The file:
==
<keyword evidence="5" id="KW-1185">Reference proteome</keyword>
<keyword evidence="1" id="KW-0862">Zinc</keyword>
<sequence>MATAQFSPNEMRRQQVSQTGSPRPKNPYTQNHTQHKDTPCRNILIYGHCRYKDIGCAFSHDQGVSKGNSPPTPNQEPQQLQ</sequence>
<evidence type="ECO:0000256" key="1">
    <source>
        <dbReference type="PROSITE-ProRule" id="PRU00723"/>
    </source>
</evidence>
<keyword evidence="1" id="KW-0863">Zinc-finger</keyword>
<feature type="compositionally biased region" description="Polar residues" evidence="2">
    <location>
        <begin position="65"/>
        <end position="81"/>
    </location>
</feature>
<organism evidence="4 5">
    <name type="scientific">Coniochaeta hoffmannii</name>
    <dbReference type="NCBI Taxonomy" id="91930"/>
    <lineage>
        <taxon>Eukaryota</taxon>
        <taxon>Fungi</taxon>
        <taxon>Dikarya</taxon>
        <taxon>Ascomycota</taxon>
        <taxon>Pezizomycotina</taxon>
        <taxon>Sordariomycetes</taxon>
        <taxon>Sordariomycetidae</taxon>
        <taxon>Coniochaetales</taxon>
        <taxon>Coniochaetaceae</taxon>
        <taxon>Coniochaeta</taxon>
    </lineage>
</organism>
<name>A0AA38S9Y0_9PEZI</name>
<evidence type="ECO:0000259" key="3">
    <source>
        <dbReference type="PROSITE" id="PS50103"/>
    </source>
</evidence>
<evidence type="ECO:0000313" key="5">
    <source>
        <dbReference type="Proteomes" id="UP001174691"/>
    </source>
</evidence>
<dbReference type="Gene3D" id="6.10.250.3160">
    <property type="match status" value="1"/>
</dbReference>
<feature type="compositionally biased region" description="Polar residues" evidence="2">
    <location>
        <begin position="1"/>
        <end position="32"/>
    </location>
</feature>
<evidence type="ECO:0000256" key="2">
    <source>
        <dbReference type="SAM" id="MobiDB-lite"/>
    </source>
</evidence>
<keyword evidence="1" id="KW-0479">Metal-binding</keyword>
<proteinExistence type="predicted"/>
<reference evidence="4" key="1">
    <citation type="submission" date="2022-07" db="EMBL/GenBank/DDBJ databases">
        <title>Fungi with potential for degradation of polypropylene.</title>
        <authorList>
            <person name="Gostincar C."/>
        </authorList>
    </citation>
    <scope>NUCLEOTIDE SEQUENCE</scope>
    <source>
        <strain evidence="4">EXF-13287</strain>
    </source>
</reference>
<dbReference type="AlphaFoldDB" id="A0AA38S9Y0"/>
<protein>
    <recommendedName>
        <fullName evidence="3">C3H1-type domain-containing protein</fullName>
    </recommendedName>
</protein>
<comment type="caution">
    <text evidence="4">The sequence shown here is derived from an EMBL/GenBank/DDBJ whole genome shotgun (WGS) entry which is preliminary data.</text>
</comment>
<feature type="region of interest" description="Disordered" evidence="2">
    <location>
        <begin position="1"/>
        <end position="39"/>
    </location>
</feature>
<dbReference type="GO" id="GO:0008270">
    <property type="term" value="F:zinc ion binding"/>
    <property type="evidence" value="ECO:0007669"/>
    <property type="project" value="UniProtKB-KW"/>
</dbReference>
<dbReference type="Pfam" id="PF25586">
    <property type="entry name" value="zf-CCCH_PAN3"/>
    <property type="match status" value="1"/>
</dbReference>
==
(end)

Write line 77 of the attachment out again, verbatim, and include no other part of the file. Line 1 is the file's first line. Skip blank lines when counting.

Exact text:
<comment type="caution">